India is part of a unique list of nine countries along with Sudan, Brunei, Bahamas, Sao Tome and Principe, Angola, Comoros, Gambia and Palau. These countries have the inglorious distinction of not having ratified the UN Convention Against Torture (CAT).
To add to it, the government may have recently made an erroneous statement to the Supreme Court in this regard.
This becomes particularly important against the backdrop of India’s defence of its human rights records today in Geneva during the Universal Periodic Review (UPR) by the United Nations Human Rights Council. The attorney general of India, Mukul Rohatgi, will be representing the country to present India’s country stand and answer the questions sent in by other countries.
The questions cover human rights violations in the context of minority rights, use of AFSPA in Jammu-Kashmir and Northeast, anti-torture laws, human rights in business caused by displacement and several others. The Indian NHRC has also made critical comments of India’s human rights records.
On April 24, the Supreme Court was hearing a PIL (see below) by former union law minister Ashwani Kumar praying for introducing legislation against torture. On April 24, the Solicitor General of India, Ranjit Kumar, reportedly told a bench of the apex court that the central government had referred the matter to the Law Commission which was going to come up with recommendations.
The apex court bench expressed reservations on the large number of issues pending with the Law Commission.
Outlook found out that the Law Commission of India had no knowledge of this reference whatsoever and it was not pending with them. Various offices within the Law Commission expressed surprise and wondered what exactly the government had meant.
“We have looked through the old files and documents. There is no reference pending with us on a specific law against torture,” said Sanjay Singh, member-secretary, Law Commission of India.
In 2010, the Lok Sabha (lower house) had passed the Prevention of Torture Bill, 2010 and sent it to the Rajya Sabha (upper house). The Rajya Sabha’s select committee came up with fresh legislation (described below) which was welcomed by many.
In 2014, the anti-torture bill of 2010 lapsed upon change of government since the Rajya Sabha had not passed it. In 2016, the union home ministry said in parliament that the law ministry had prepared a draft bill but did not commit on when they would circulate it or table
Some state governments responded saying that India could amend its penal laws — the Indian Penal Code and the Criminal Procedure Code — to deal with torture complaints.
When this was pointed out, Singh said the Law Commission was working on recommendations on amending the criminal justice system and those recommendations would be out some time this month (May 2017). “Perhaps these amendments to the criminal law is what the government is referring to,” he concluded.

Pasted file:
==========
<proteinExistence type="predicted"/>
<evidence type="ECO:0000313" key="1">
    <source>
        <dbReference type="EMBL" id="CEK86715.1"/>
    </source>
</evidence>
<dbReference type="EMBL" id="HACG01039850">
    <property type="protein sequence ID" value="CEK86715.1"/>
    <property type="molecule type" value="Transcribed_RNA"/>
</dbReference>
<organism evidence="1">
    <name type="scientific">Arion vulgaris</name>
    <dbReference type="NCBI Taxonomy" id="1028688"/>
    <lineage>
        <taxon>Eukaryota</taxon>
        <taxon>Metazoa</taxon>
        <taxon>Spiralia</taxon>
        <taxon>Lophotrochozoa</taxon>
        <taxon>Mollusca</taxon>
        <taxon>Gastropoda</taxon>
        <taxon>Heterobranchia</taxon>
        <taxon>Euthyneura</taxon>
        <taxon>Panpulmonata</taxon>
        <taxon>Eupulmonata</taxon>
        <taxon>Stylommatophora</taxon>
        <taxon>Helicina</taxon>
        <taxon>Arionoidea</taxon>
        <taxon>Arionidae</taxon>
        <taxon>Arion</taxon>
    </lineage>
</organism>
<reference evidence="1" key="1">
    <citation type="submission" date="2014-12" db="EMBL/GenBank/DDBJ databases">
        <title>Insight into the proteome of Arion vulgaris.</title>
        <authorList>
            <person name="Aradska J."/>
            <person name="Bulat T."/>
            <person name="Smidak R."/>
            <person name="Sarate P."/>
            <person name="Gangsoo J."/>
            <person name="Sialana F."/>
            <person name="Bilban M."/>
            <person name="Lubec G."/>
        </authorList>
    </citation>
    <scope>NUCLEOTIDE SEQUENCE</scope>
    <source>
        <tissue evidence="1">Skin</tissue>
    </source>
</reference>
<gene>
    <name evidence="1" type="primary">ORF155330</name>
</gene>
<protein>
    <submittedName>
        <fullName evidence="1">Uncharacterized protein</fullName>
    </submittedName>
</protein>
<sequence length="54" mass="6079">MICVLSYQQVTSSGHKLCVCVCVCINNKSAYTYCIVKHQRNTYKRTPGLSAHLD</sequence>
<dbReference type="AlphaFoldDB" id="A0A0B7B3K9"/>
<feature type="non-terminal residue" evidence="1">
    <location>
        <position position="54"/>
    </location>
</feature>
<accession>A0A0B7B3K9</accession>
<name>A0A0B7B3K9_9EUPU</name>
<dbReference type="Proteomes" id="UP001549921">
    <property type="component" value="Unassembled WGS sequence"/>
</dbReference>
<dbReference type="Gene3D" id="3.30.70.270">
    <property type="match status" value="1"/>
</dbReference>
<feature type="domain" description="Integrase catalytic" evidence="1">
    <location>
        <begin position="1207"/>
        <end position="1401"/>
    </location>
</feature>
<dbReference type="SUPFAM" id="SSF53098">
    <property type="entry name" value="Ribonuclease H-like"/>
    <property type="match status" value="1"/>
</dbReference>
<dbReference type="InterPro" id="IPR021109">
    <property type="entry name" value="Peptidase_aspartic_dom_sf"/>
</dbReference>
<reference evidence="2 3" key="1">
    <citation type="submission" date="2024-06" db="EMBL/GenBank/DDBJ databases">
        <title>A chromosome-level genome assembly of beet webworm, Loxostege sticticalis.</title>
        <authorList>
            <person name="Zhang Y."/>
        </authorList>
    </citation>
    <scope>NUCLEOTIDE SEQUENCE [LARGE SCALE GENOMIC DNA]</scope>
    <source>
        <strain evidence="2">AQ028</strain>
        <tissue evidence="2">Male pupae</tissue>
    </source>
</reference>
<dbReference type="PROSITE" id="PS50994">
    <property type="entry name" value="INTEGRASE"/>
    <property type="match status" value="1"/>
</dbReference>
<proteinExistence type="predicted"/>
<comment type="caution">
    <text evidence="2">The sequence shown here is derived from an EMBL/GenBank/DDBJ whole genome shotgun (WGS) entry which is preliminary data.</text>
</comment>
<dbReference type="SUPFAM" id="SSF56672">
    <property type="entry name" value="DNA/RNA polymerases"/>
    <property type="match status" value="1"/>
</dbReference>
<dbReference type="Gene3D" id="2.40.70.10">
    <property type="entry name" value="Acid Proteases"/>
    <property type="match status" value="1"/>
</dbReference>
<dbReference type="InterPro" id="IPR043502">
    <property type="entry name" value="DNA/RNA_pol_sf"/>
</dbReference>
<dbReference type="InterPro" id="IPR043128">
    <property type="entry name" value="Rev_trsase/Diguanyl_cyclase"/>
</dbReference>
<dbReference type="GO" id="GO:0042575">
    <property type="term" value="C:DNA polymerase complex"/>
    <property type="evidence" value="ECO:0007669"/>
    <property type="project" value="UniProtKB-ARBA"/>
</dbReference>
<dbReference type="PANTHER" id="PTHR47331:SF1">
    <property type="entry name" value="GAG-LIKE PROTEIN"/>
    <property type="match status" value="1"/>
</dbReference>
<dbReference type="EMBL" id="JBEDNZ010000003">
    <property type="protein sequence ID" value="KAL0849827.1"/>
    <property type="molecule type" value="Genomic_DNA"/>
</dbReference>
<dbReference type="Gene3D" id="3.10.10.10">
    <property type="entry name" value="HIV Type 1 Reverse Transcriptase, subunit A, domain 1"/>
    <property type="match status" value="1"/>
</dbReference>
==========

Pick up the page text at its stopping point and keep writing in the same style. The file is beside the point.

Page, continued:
Most such recommendations in the upcoming report are believed to suggest reforms on bail and arrest.
In any case, they are definitely not going to be released by this evening, when Rohatgi presents his case before the Human Rights Council in Geneva. It will be interesting to see what Rohatgi submits in this regard.
The Supreme Court’s concern stems from not just reports of custodial violence. India has also faced questions from foreign courts on its unwillingness to ratify the convention and the likelihood of custodial violence.
Article 3 of the CAT, says:
“1. No State Party shall expel, return ("refouler") or extradite a person to another State where there are substantial grounds for believing that he would be in danger of being subjected to torture.”
India signed the treaty in the year 1997 but since then hasn’t ratified it. Even Pakistan ratified the treaty in 2010 after signing it in 2008.
This doesn’t mean that the countries which have ratified have discarded torture in their countries. Far from it in some cases.
Ratification of this treaty means that India will have to proactively take measures such as framing and enforcing a law against torture, which includes specifically custodial torture. (some cases of such brutal torture are described below).
In many jurisdictions, signing torture legislation may make no difference. But, in India, signing an anti-torture legislation will have a great impact because of a vibrant democratic system, including a free and vocal press, notwithstanding the recent downgrading of India’s press freedom index by Reporters Sans Frontières (RSF).
As per Article 5 of the CAT, a law against torture or an amendment to a law, incorporating anti-torture legislation, will also extend to any territory in which the Armed Forces Special Special Powers Act (AFSPA) is in force. This will include Jammu & Kashmir and the Northeast.
That there is a need for a specific law against torture cannot be denied. If policemen can bring out batons during routine maintenance of law and order on the roads, imagine what happens behind closed doors.